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Contesting a Will

“If you have not been provided for in a deceased’s will, you may be entitled to claim part of their estate provided you are an eligible person and are able to substantiate your entitlement.”

If you are a close relative, partner or friend of a deceased in whose will you were not provided for, you may be able to claim part of their estate by disputing that will. These claims have increased in number over the past few years due to the use of the ‘Do It Yourself Will Kits’ and the changing nature of Australian families.

In a disputed will case, only an eligible person can make a claim for a deceased estate. There are a number of situations where a person may be eligible to make a claim for a deceased estate. Identifying and applying those circumstances and situation to a particular case require understanding of the relevant laws and the processes through which the entire case can be initiated and concluded. Therefore, if you have not been provided for in a will and believe that you may be entitled to the deceased’s estate, it is essential that you contact us as soon as possible to discuss your eligibility to contest, or challenge, the will and make a claim for part of the deceased estate.

Who can challenge (contest) a will?

People who fit within the categories listed below may be able to contest, or challenge, a will and make a claim in deceased estate:

  • A partner of the deceased at the time of the deceased’s death. This includes a husband, wife or a de facto partner. Partners of the same sex are included in this category.
  • A child of the deceased including children born outside marriage or de facto relationships.
  • A grandchild of the deceased who at any point of time was dependent on the deceased.
  • A member of the deceased’s household who was dependent on the deceased.
  • A former wife, husband or partner of the deceased.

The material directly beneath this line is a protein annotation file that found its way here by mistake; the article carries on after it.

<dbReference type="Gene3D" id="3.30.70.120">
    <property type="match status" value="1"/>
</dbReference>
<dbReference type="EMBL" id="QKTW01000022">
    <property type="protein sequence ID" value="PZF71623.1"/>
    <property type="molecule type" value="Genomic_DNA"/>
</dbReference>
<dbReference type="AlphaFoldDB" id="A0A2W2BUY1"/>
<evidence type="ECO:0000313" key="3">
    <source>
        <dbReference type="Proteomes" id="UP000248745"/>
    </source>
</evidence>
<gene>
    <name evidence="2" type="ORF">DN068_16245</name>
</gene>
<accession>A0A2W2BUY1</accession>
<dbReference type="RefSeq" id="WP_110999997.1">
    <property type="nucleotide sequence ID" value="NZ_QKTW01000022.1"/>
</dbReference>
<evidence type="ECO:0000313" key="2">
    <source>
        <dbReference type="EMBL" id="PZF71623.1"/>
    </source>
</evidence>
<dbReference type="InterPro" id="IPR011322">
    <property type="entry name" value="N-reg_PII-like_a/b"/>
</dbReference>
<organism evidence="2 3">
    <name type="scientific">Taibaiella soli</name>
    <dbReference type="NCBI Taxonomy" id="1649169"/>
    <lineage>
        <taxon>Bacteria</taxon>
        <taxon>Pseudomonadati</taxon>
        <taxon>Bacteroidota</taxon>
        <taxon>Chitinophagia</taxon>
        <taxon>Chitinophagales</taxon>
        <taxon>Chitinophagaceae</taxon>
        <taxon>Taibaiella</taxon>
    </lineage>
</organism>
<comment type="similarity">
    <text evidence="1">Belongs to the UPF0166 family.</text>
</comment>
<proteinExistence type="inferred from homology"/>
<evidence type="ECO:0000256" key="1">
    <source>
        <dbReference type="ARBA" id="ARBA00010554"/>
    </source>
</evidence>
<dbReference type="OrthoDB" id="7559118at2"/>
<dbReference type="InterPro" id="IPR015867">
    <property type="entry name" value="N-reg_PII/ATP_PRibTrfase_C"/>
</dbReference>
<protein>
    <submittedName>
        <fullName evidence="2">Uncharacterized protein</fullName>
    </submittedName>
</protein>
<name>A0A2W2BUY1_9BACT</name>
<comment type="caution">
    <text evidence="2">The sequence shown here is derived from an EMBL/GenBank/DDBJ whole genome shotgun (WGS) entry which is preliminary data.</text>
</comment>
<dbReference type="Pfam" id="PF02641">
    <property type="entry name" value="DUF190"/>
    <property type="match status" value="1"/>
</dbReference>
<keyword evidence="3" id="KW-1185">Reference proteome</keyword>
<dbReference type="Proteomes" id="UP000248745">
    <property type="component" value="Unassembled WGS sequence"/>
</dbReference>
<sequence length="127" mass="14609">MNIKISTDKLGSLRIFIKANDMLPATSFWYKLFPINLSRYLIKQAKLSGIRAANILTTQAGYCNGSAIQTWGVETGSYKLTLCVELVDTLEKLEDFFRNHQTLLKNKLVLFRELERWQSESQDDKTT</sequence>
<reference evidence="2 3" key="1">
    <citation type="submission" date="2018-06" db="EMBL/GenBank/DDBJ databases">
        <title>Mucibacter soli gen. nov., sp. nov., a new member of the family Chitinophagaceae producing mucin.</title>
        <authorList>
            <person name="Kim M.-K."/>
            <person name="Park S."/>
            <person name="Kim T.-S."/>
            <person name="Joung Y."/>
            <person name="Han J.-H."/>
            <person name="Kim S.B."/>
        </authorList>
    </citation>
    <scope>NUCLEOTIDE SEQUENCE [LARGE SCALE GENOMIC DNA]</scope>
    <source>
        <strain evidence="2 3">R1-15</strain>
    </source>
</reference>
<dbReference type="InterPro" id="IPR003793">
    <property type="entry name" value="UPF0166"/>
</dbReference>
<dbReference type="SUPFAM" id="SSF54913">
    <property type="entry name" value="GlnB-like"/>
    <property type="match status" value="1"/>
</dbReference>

• Any person who, at the time of the deceased’s death, was living in a close personal relationship with the deceased.

Therefore, challenging a will is not limited to close relatives or partners of the deceased. Usually, the eligibility of a husband, wife, de facto or child to make a claim is not disputed while other persons making claims must meet certain statutory criteria before they may proceed.

Grounds for challenging a will.

A person may be able to contest a will by challenging its validity or challenging the adequacy of portion, or amount, provided to them in the contested will.

You may be able to contest the Validity of a Will if you believe that one of the following circumstances apply:

  • The deceased did not have the required legal capacity to make a will.
  • The deceased was subjected to undue influence in making the will which, as a result, rendered the will provisions contrary to the deceased wishes in normal circumstances.
  • The will was revoked by the deceased before his or her death.
  • The deceased made a later will.
  • The deceased was not aware of, or did not approve of the content of the will.
  • The will was not signed by the deceased.
  • There was an error or interference in execution of the will.

Relevant factors.

There are a number of factors the court considers when dealing with will dispute cases. If you initiate will dispute proceedings, expect the court to consider the following issues:

  • The nature and duration of your relationship with the deceased.
  • Whether you have made any contributions the deceased estate.
  • The size and value of the deceased estate.
  • Your financial circumstances and needs.
  • The financial circumstances and needs of other beneficiaries in the estate.
  • Any promises or undertakings made to you by the deceased while he or she was alive.

How to contest a will?

The first step in challenging a will and making a claim for a deceased estate is to obtain legal advice in relation to your particular case. Our probate and wills lawyers will assess your case and provide you with precise and accurate advice. Contact us today to make an appointment.

If you decide to make a claim or contest the will, our lawyers will prepare and file your application in court along with your supporting affidavit and documents. Other parties in the case will be notified and given the opportunity to file their responses.

Although proceedings commence by filing deceased estate claim applications in court, Parke Lawyers has a strong record of resolving 95% of will dispute cases through mediation and before cases progress to court hearings.


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